|19th century Wedding dresser from Normandy, France|
But this afternoon, as I was leafing through a new old favorite, of which I am going to tell you more soon, I found this photo with the commentary that touched me and that I'm going to share with you. If you understand French, click on the picture to view larger, but two things interested me in the text.
First, once a girl was born into a familly, they would buy or let dry the wood that would serve to build the armoire that would house her linen. How sweet can this be? Ah, the love, the care, the thought, that went with it!
Second, before her betrothal, the carpenter was called upon, who would make this famous piece of wedding furniture. The more elaborate the carving, the higher the social status. Poorer families were using fir rather than oak, but still the artist would work miracles! Can you imagine that in our days?Can you picture the person carving these little birds at the top, and all the fine work, although the wood was not expensive (that is why this particular piece was originally painted over to be disguised as oak!) Who knows the story behind it? The agony of the girl's family to meet the groom's family standards? Or the young lady's desire to make her new home look more expensive and fashionable?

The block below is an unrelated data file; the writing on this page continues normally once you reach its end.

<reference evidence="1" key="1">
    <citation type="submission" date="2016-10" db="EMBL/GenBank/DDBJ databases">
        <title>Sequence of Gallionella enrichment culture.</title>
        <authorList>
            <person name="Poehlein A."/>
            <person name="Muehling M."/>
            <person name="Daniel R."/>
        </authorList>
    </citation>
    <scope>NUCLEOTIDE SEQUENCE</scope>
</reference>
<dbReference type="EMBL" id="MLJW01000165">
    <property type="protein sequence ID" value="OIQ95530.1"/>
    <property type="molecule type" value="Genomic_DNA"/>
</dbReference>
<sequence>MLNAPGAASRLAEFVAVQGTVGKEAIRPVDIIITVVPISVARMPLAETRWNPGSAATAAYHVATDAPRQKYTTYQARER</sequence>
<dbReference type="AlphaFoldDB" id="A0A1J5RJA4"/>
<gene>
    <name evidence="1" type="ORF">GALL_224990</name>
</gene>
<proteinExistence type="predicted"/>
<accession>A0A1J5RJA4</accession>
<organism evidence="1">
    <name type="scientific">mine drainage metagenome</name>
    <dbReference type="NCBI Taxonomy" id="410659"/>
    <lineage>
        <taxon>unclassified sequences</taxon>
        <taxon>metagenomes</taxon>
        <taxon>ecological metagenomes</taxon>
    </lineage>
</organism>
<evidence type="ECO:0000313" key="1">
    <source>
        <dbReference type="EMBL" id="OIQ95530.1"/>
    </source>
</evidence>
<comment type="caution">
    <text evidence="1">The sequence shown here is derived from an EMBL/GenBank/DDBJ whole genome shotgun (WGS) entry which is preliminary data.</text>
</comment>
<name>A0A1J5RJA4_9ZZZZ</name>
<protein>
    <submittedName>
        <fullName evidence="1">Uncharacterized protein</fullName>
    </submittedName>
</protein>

What do you think? What do you think the story might be?